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During both his reporting and administrative days, Payne e was known for his passion for justice and unvarnished truth. In 2006, his editor at the paper said that Payne’s column was, “so strong, so provocative and generated so much hate mail, that Newsday editors got to know the names of all the Suffolk County Police Department’s bomb-sniffing dogs.”

Payne was at the helm of Newsday’s’ Queens edition, whose staff members won three Pulitzer Prizes and other prestigious awards. Payne, himself, won a Pulitzer Prize as apart of a Newsday team reporting a 33-part series, “The Heroin Trail,” traveling the world to trace the drug trade from the poppy fields of Turkey to the streets of New York City. He was also a Pulitzer finalist for his compelling reporting on location during the Soweto uprisings in South Africa. (And while there he first became a passionate art collector.)

His published books over these years included, The Heroin Trail and The Life and Death of the Symbionese Liberation Army. He also received many awards, among them the United Nations’ World Hunger Media Award, honorary doctorates from Medgar Evers College and Long Island University, and the Ace Award, which is cable TV’s highest honor, for an interview with Mayor David Dinkins on his show, “Les Payne’s New York Journal.”

Some of Payne’s most significant contributions was as a founder of the National Association of Black Journalists and as a journalism professor at Columbia University. And he remained committed – of course. Friends say that he took daily calls from former students and colleagues seeking advice on the direction or tone of a story. His fellow journalists have only praise and gratitude for his friendship and his example.

Herb Boyd, himself an award-winning journalist, venerated author and educator, was a longtime friend who shared Payne’s Alabama roots. He will miss not only Payne’s company, but also his invaluable – and everyday – contributions as an educator.

“Last summer,” Boyd recalls, “he enthralled my City College students with a spellbinding recollection of Malcolm X during one of our stops on a tour of Harlem not too far from his home and where Malcolm X worked at Jimmy’s Chicken Shack… Any situation was a teachable moment for Les, and the real lucky ones in this process were his students at Columbia University Graduate School of Journalism, where he was the inaugural professor for the David Leventhal Chair.  Les was also awarded honorary doctorate degrees from Medgar Evers College and Long Island University.”

Payne had just completed a book on Malcolm X that he’d been writing for over 20 years. Along with his daughter Tamara, he was polishing the finished product for publication. It is expected to be the definitive book on the icon, with comprehensive research and many interviews, bringing the subject into focus with Payne’s careful clarity and discipline.

Don Rojas, another journalism icon and currently director of communications for the Institute of the Black World 21st Century, remembers his friend and colleague with love and honor. “Bro. Les Payne was a pioneer in paving the way for an entire generation of Black journalists,” he said. “He exposed racism and racial inequality wherever he found it. He leaves us with a rich legacy of ground-breaking journalism, conducted at the highest professional standards, that inspires us to emulate his brilliant work.”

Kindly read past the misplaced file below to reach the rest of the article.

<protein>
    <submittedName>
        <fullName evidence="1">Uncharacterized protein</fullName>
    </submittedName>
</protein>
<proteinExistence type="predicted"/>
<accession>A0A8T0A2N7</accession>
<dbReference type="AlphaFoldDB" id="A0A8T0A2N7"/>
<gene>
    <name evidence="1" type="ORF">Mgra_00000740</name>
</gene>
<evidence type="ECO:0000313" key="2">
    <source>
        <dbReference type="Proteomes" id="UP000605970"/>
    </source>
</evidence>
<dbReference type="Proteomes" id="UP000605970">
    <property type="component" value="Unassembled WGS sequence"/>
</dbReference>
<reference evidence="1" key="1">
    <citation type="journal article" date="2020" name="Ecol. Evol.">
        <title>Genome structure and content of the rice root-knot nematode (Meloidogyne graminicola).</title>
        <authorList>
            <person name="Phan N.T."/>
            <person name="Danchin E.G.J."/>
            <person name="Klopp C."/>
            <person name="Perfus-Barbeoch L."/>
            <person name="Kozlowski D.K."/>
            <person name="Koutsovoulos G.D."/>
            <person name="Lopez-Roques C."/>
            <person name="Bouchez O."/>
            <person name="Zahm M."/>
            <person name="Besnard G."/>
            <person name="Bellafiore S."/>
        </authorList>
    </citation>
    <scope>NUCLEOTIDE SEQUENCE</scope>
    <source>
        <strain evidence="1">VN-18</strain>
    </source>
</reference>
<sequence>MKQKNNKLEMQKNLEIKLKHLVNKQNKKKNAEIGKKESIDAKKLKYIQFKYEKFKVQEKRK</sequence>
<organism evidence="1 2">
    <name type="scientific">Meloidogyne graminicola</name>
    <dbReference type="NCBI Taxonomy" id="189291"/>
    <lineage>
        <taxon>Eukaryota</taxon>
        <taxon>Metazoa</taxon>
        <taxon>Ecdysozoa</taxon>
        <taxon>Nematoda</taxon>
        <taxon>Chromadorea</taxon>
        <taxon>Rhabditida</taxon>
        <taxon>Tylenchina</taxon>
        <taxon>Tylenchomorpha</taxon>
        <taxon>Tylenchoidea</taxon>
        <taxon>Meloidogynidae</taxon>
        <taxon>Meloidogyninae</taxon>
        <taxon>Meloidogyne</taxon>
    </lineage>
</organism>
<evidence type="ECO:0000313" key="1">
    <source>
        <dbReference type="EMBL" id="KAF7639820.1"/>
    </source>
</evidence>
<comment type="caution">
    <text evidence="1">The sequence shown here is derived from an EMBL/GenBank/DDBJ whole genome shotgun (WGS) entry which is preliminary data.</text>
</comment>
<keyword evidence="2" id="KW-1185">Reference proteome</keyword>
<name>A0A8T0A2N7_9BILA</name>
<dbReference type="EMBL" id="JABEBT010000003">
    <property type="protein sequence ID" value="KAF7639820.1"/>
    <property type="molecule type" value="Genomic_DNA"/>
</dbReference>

Pioneering television journalist and anchor Melba Tolliver cherishes the time she spent working near Les.

“Les Payne was an inspiration to people like me who wanted to be like him: Committed to social justice for everyday people, smart and funny,” she said. “Les was respected across the journalism spectrum, especially on Long Island, where I worked for half a dozen years.  For Black journalists, Les was a pathbreaker before some of them were even born. And he shared his light, NABJ being just one example.”

Award-winning journalist and publisher of the Black Star News, Milton Allimadi, said, “I loved Les like an older brother. I think he was one of the smartest journalists anywhere in the world and I read global media. Certainly, the smartest in so-called mainstream media, as well. What I liked the most is that he worked atNewsday but maintained his Pan African outlook. His heroes were Malcolm X, Kwame Nkrumah, Steve Biko, Dr. King.

“His journalism took him all lover the world and he covered many stories in Africa. South Africa’s liberation struggle, Zimbabwe’s, Uganda during Idi Amin’s tyranny.
He was an intellectual journalist, a quality badly missed and lacking today. Yet he was also always cracking jokes, as those who knew him well will attest. He was humble and came to share his skills with my Guerrilla Journalism workshop many times. He now joins another giant— Gil Noble.

Cheryl Wills, host of NY1’s “In Focus with Cheryl Wills” said, “Les Payne was a reporter in the truest sense of the word. I grew up reading his award-winning work and I was honored to know him both as a colleague and as a friend.”

Payne is survived by his wife, Violet, and their three children, Tamara, Jamal and Haile. Although the date of his funeral service has not yet been announced, it will be held at Abyssinian Baptist Church in Harlem

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